Special Counsel John Durham’s long-anticipated report on the Crossfire Hurricane investigation was released this Monday. Although the 306-page document largely reaffirms what conservative media outlets have been asserting for half a decade, it is a crucial public testament to one of the most significant political scandals in U.S. history.
A key revelation in Durham’s report, officially dubbed “Report on Matters Related to Intelligence Activities and Investigations Arising Out of the 2016 Presidential Campaigns,” was the lack of justifiable grounds for launching the Crossfire Hurricane investigation. Both Durham and former Attorney General William Barr had previously aired this view, but this voluminous report substantiates their argument in depth.
As detailed in Durham’s executive summary, the FBI hastily initiated Crossfire Hurricane as a “full investigation” under the guidance of FBI Deputy Director Andrew McCabe and Peter Strzok, upon receiving a tip from Australia. The Special Counsel criticized the FBI for leaping into a full-blown investigation without any substantial review or analysis of the intelligence and not even communicating with the Australian diplomat involved. They neglected to gather relevant intelligence from other U.S. agencies, which would have shown no links between Trump and Russian leadership.
Durham emphasized that the initiation of Crossfire Hurricane was without any “actual evidence of collusion,” leading to numerous exhaustive and costly federal investigations. The repercussions, beyond the financial burden, include the undue hardship on innocent individuals like Carter Page, the strain on the Trump administration, and the overarching detriment to our nation.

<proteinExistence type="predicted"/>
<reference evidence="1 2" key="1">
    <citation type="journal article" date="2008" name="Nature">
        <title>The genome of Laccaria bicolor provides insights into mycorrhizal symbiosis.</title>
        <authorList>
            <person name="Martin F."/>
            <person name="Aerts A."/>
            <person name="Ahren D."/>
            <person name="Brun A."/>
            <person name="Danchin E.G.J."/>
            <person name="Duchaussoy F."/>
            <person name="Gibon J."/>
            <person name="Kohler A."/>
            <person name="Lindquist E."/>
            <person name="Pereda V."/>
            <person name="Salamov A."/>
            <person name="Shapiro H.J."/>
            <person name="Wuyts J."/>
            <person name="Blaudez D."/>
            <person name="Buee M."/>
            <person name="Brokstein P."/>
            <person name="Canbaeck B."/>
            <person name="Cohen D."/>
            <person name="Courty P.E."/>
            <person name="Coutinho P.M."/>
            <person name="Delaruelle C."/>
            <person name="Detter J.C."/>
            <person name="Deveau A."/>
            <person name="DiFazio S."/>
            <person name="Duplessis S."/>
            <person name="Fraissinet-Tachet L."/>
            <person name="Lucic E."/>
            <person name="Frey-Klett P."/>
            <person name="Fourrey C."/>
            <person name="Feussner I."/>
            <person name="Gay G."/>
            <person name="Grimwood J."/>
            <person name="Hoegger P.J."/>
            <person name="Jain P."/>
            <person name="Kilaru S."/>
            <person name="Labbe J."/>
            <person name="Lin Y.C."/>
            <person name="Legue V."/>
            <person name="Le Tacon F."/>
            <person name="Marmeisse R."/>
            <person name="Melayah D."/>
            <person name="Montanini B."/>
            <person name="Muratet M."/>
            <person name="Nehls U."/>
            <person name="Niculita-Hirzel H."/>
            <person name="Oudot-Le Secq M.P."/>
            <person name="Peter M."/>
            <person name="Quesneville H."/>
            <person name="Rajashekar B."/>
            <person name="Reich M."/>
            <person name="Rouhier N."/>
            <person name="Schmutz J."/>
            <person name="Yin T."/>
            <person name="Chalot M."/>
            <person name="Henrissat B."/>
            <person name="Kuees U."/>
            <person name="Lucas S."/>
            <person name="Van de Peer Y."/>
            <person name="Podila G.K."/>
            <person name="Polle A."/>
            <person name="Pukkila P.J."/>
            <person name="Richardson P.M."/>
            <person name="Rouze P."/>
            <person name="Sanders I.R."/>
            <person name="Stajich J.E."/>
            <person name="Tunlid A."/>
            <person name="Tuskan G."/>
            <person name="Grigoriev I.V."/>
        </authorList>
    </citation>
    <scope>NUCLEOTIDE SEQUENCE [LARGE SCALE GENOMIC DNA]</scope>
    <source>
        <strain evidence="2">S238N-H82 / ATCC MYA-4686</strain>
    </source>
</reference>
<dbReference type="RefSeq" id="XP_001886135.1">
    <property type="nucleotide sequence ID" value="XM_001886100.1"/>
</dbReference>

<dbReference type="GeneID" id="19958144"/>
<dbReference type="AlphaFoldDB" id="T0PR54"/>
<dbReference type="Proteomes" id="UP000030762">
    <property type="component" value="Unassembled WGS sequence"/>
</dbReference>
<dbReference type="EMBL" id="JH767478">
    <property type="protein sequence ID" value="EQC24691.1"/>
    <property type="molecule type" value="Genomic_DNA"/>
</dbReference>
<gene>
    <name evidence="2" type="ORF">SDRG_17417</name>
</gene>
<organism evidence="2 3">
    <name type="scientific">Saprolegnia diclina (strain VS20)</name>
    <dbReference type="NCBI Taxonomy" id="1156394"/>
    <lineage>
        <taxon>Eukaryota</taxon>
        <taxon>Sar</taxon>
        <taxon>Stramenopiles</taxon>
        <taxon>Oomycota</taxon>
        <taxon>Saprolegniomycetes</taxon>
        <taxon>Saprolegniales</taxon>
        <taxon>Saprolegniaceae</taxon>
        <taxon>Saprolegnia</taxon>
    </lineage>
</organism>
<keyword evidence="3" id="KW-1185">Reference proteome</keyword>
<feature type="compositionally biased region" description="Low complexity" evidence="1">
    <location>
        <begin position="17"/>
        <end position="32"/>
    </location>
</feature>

The report also shed further light on Hillary Clinton and her campaign’s role in propagating the Russia collusion narrative. Beyond recapping the hiring of Perkins Coie, Fusion GPS, and Christopher Steele, Durham’s team explored the claim that Hillary Clinton approved a plan to discredit Donald Trump by fabricating a scandal involving Russian interference.
Despite Clinton’s dismissal of the “Clinton Plan” as “Russian disinformation,” Durham’s report presented a plethora of evidence supporting its existence. The report concluded that the government’s handling of the Clinton Plan epitomized a significant intelligence failure.
The report also underscored the political bias and double standards at play, contrasting the DOJ’s handling of the Clinton Foundation investigation and the FBI’s negligence to probe foreign election influence operations targeting the Clinton campaign. The FBI’s failure to investigate Charles Dolan, a Clinton associate with significant Russian connections, further underlined the disparate treatment of the Democrat candidate.
The report also expands on previous allegations of FISA abuse, focusing on the problematic reliance on the Steele dossier. Durham accentuated the fact that the dossier was utilized to support a FISA warrant, despite the weakening case against Page and the potential risk that Steele’s primary source was a Russian asset.
The media’s role in perpetuating the Russia collusion narrative was a consistent theme in Durham’s report. Although not directly about the press, the report indirectly indicted the corporate media as much as the Clinton campaign and the FBI, citing media outlets that have misreported on Trump’s supposed collusion with Russia, and detailing the close-knit relationship between the Clinton campaign and the media.
While many of the findings in the report may not be news to those who have followed conservative media, it still serves as an important public record of the malfeasance involved in the scandal. The document might not have led to additional criminal charges, but it does provide Americans with a comprehensive understanding of the extent of the misconduct. As we move forward, there will be ample time to evaluate the report in its entirety and assess Durham’s charging decisions. But for now, we should appreciate the establishment of an official public record of this extensive misconduct.